Kenny Overstreet scrounges every penny—and even sells the eggs his chickens lay—to make ends meet after Packaging Corp. of America (PCA) furloughed him and hundreds of other workers at its Jackson, Ala., site.
Before the COVID-19 recession struck, the 61-year-old saved a little whenever he could for the retirement he planned to take in a couple of years.
But now, he scrimps to pay monthly bills and prays PCA calls him back to work before he blows through the nest egg he spent decades building.
Millions of unemployed workers need strong, rational leadership to guide them through these perilous times. But instead of a sage and ardent champion in the White House, they’re stuck with a president whose incompetence fueled the pandemic’s spread and hastened the economy’s collapse.
Donald Trump downplayed the coronavirus until it overwhelmed the country, failed to supply personal protective equipment (PPE) to front-line workers and blustered as unemployment soared to the highest level since the Great Depression.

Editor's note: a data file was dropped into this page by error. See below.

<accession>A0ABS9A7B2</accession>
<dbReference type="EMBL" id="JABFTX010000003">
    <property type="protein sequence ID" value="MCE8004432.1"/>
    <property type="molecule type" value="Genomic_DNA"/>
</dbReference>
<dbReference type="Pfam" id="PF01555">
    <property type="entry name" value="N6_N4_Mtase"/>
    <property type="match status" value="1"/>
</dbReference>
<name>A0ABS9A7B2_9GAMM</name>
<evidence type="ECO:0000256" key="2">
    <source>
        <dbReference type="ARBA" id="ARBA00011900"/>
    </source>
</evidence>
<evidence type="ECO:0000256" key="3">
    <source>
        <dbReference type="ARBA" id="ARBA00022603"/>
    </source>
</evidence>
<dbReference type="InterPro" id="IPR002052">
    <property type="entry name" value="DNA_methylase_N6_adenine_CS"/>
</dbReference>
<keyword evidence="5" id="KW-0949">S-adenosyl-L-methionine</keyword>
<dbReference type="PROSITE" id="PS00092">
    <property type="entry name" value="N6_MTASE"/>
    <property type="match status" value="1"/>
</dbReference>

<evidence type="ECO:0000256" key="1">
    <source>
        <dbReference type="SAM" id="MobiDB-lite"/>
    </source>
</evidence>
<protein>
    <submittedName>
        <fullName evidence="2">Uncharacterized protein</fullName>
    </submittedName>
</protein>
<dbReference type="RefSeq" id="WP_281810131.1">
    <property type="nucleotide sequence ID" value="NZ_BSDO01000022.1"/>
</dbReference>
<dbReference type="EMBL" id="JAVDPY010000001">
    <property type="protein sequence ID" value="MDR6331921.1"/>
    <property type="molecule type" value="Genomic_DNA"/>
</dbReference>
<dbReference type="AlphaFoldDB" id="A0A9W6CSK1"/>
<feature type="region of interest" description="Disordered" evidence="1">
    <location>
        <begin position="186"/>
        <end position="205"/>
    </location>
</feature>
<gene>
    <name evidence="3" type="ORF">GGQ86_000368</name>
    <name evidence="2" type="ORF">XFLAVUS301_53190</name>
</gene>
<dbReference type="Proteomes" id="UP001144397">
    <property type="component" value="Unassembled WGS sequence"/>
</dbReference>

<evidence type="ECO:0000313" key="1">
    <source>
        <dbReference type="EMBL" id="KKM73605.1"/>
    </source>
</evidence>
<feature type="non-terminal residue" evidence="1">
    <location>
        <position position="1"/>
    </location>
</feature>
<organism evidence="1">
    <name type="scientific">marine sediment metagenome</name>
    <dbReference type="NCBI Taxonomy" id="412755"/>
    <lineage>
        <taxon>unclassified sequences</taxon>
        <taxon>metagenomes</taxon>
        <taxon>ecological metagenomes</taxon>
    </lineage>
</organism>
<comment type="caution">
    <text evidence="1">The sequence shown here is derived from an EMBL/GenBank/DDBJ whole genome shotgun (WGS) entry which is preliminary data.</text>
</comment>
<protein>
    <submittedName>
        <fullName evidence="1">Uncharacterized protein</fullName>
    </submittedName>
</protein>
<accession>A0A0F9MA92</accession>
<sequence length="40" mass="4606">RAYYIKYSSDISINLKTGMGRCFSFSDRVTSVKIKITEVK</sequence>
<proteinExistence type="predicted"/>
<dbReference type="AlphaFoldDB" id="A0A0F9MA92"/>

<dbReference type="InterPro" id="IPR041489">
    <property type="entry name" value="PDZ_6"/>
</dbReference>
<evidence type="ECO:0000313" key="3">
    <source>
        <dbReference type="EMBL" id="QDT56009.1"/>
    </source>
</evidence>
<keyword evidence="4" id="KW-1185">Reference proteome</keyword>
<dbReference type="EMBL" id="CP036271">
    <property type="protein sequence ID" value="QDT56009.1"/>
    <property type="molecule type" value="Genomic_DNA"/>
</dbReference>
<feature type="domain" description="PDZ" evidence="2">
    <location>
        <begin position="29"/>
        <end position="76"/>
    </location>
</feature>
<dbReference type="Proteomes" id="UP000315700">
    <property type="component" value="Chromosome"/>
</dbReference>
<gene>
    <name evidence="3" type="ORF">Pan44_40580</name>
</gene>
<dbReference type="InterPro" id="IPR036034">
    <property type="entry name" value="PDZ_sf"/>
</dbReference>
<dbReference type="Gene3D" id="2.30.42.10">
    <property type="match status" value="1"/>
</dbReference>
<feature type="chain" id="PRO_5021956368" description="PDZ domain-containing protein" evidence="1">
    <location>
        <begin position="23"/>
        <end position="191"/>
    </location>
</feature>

But it wasn’t enough for Trump to spectacularly fail at his job.
Trump tried to use the turmoil as cover for stealing Americans’ Social Security benefits and consigning millions of workers to retirements of grinding poverty.
What he called a stimulus program is really one of his biggest cons. He proposed deferring payroll taxes and eventually eliminating them under the guise of leaving a little more money in Americans’ paychecks.
Not only would that have provided no help to millions of unemployed workers like Overstreet, who don’t have paychecks right now, but payroll taxes are what the nation uses to fund Social Security and Medicare. Cutting them would advance the Republicans’ long-sought goal of eliminating the retirement safety net, forcing tens of millions of elderly and disabled retirees to scratch out a living on their own.
Workers love Social Security. Most happily pay into the system, considering it an investment in their future and that of their fellow Americans. Yet Republicans illogically denounce Social Security and Medicare as giveaways and repeatedly try to kill them.
That infuriates Overstreet, a member of United Steelworkers (USW) Local 9-361, who regards Social Security as a vital and hard-earned part of his retirement.More ...